Profiles can only be assigned to system users if the profile has first been created. Each system user is assigned only one profile at a time. When a profile is assigned to a system user who already has a profile, the new profile replaces the old one – the current session, if one is taking place, is not affected, but subsequent sessions are affected. Also, you cannot assign a profile to a role or another profile (Roles are covered in Module 16).
As was noted above, profiles are assigned with the CREATE USER and ALTER USER command. An example CREATE USER command is shown here – this command is covered in more detail in Module 14.
IDENTIFIED BY secret
SELECT username, profile FROM dba_users
WHERE username = 'USER349';
Profiles can be altered with the ALTER PROFILE command.
· A DBA must have the ALTER PROFILE system privilege to use this command.
· When a profile limit is adjusted, the new setting overrides the previous setting for the limit, but these changes do not affect current sessions in process.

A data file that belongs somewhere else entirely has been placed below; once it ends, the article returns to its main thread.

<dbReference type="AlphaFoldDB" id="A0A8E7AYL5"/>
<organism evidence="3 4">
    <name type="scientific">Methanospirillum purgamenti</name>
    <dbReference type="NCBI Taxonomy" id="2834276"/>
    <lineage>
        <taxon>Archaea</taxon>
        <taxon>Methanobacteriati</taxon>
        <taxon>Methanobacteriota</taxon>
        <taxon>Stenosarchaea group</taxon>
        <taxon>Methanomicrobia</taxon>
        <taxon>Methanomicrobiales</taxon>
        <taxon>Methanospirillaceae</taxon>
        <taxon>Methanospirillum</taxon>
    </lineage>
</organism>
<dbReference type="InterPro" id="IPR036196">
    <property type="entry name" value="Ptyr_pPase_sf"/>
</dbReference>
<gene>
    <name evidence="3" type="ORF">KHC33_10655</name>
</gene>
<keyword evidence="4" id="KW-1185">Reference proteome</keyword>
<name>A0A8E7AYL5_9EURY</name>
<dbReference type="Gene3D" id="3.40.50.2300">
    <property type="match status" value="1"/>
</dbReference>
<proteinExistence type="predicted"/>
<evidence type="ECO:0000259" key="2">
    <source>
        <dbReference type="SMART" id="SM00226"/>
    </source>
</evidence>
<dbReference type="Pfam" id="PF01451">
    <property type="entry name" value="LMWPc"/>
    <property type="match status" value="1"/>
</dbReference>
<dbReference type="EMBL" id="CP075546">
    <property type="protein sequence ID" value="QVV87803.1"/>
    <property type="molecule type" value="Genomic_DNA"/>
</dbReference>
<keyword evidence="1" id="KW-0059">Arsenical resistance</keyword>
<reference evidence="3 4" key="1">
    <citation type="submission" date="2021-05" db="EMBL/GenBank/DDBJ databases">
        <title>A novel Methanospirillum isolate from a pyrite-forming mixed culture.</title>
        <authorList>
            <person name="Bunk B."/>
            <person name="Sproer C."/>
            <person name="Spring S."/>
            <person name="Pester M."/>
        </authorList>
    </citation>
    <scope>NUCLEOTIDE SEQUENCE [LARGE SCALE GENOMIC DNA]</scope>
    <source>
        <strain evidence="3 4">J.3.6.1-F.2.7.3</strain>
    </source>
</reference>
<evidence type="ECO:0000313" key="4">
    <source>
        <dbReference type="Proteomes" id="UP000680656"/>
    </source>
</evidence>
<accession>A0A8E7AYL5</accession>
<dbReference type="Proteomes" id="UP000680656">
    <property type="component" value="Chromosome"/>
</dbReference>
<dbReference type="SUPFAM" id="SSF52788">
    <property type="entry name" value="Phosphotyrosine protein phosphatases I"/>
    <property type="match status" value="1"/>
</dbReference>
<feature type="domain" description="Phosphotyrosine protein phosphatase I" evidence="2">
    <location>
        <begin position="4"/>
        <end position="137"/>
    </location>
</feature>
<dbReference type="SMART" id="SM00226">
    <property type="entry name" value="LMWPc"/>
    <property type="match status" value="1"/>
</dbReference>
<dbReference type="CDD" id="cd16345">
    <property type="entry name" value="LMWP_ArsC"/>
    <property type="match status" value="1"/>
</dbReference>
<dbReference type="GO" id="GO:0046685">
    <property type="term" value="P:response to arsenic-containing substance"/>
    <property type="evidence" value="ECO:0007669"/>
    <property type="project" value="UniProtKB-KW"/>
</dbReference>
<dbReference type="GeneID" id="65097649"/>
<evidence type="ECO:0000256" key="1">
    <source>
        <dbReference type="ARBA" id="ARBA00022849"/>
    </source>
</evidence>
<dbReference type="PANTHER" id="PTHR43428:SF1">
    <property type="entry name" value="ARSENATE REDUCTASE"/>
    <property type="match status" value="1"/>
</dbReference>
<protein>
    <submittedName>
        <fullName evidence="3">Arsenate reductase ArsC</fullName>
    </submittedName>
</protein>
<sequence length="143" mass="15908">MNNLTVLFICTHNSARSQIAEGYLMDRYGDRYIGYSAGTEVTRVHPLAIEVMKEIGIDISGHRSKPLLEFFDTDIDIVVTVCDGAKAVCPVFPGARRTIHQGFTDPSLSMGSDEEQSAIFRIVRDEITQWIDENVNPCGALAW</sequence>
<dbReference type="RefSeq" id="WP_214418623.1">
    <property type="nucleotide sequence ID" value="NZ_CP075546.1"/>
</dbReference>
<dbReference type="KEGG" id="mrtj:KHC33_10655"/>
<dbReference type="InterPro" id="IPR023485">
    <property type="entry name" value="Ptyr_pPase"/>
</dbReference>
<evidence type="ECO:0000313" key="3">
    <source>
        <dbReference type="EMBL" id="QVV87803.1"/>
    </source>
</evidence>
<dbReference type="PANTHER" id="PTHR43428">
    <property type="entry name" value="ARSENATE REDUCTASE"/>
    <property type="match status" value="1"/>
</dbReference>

ALTER PROFILE Accountant LIMIT
Test this limit by trying to connect
twice with the account user349.
Dropping a Profile
Profiles no longer required can be dropped with the DROP PROFILE command.
· The DEFAULT profile cannot be dropped.
· The CASCADE clause revokes the profile from any user account to which it was assigned – the CASCADE clause MUST BE USED if the profile has been assigned to any user account.
· When a profile is dropped, any user account with that profile is reassigned the DEFAULT profile.
DROP PROFILE Accountant;
ERROR at line 1:
ORA-02382: profile ACCOUNTANT has users assigned, cannot drop without CASCADE
DROP PROFILE accountant CASCADE;
SELECT username, profile FROM dba_users
WHERE username = 'USER349';
· Changes that result from dropping a profile only apply to sessions that are created after the change – current sessions are not modified.